Tomorrow Facebook is expected to undergo many not-so-subtle changes, and as I work in social media for this PR agency it is up to me to find out what these changes are and how they will affect businesses.
After scouring the internet for everything I may need to know, I found a good article on PR Daily which does a good job of summing up the changes (Public relations isn’t the only thing PR Daily is handy for!)
Below is an excerpt from the article describing the main changes in a nutshell:
1. Multiple feeds.
Currently, Facebook users see their main news feed, which consists of updates from their friends and the brands or celebrities they follow, as well as the occasional ad. However, there are other feeds that exist on the site, for instance, a feed dedicated to updates from pages. It’s practically lost in the left margin of your Facebook feed, but it could point to what Facebook has in store for brands—their own feeds.
Observers expect Facebook to roll out a feed dedicated to images—those posted directly to Facebook and those shared via Instagram, which Facebook bought last year—as well as a feed for music. Facebook already has a music feed, but it, like the pages stream, is not readily accessible.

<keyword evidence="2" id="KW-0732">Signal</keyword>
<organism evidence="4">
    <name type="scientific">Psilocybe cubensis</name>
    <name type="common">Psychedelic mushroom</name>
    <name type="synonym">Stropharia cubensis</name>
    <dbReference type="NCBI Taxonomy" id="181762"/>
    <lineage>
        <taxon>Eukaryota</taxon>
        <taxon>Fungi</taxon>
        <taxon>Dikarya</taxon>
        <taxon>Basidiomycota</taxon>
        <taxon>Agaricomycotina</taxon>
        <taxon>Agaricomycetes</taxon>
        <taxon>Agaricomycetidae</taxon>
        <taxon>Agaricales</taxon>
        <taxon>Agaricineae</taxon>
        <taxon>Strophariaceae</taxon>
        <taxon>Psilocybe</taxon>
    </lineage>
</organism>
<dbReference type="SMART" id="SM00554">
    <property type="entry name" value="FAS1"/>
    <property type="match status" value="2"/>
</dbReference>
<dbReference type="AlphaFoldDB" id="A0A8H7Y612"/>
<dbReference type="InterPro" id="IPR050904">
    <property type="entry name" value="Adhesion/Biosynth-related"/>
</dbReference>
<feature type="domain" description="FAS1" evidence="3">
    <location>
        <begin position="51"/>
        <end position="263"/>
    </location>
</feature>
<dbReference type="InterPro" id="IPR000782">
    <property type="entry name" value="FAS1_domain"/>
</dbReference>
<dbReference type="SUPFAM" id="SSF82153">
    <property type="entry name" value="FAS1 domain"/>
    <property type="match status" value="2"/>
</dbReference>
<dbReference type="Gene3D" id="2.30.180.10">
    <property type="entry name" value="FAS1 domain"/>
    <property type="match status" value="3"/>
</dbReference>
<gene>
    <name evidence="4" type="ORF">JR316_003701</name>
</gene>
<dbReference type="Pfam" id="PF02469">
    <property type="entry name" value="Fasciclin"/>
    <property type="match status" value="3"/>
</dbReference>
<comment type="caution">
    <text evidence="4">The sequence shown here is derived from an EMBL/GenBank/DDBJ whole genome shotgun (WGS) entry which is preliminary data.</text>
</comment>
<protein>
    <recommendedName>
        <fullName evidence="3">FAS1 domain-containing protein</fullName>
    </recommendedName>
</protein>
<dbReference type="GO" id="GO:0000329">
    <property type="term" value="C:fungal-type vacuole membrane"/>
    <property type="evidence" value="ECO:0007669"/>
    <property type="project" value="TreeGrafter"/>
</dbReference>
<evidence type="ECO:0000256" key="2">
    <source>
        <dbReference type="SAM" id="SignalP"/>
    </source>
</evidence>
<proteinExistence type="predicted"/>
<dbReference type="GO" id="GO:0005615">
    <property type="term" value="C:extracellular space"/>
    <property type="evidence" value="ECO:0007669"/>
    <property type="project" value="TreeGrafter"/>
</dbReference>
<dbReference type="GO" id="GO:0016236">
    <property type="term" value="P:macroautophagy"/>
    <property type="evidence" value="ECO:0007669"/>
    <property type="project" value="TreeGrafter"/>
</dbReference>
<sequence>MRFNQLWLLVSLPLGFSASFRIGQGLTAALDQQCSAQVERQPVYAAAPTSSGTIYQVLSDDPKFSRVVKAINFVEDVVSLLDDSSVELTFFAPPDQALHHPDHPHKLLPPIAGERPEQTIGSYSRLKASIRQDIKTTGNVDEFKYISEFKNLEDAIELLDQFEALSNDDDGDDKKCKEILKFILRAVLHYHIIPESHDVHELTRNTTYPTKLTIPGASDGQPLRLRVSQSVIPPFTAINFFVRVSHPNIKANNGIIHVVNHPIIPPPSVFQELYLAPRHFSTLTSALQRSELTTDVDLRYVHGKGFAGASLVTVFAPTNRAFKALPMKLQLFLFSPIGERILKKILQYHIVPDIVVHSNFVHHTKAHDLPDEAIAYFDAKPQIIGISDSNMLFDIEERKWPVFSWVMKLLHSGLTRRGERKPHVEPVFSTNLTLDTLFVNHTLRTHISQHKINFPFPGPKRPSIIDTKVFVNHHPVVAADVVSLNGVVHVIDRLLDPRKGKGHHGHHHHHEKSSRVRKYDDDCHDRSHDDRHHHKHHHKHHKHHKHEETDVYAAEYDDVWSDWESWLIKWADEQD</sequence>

There’s also speculation that Facebook could roll out a stream for news (as in, real news—not the announcement that your friend just completed a 10K run) in a bid to challenge Twitter.
The new feeds would be featured at the top of a user’s page, near the search bar, according toTechCrunch. A report from Mashable noted that multiple feeds “would … allow advertisers to target specific interests.”
2. Larger images.
The common belief among many social media managers is that images work best for drawing “likes” and shares. That belief has been challenged of late, because of Facebook’s last algorithm change, but it remains a safe equation: Compelling art equals more eyeballs. It appears Facebook is doubling down on that and will give users, and probably brands, the ability to post larger images.
How this will play out remains to be seen, but it’s likely that brand pages will see more posts such asthis one from Sony PlayStation:
3. Video and “rich media” for users—brands will get it eventually
Better polish your video-editing skills, because Business Insider is nearly certain that Facebook will unveil a video platform for users. It probably won’t happen immediately for brands, but it will be a part of the social network’s announcement Thursday.
During an earnings call in January, Mark Zuckerberg said he expects that advertisers will soon have the ability to share larger images, richer media, and videos, but first he wants average users to be able to share these elements as well.
Here’s how Business Insider summed it up:
“Translation: We’re not going to show video ads (‘paid content’) in the news feed until Facebook users are used to seeing video from their friends or selected content providers (ESPN? YouTube? Hulu? ABC?) in the News Feed.”
Look for Zuckerberg to announce videos for users—and expect it for brands later.
(You can find the article in full here)
Tell us how these changes will affect you, and feel free to share this post with any social media coordinators who these changes may affect!
Until next time!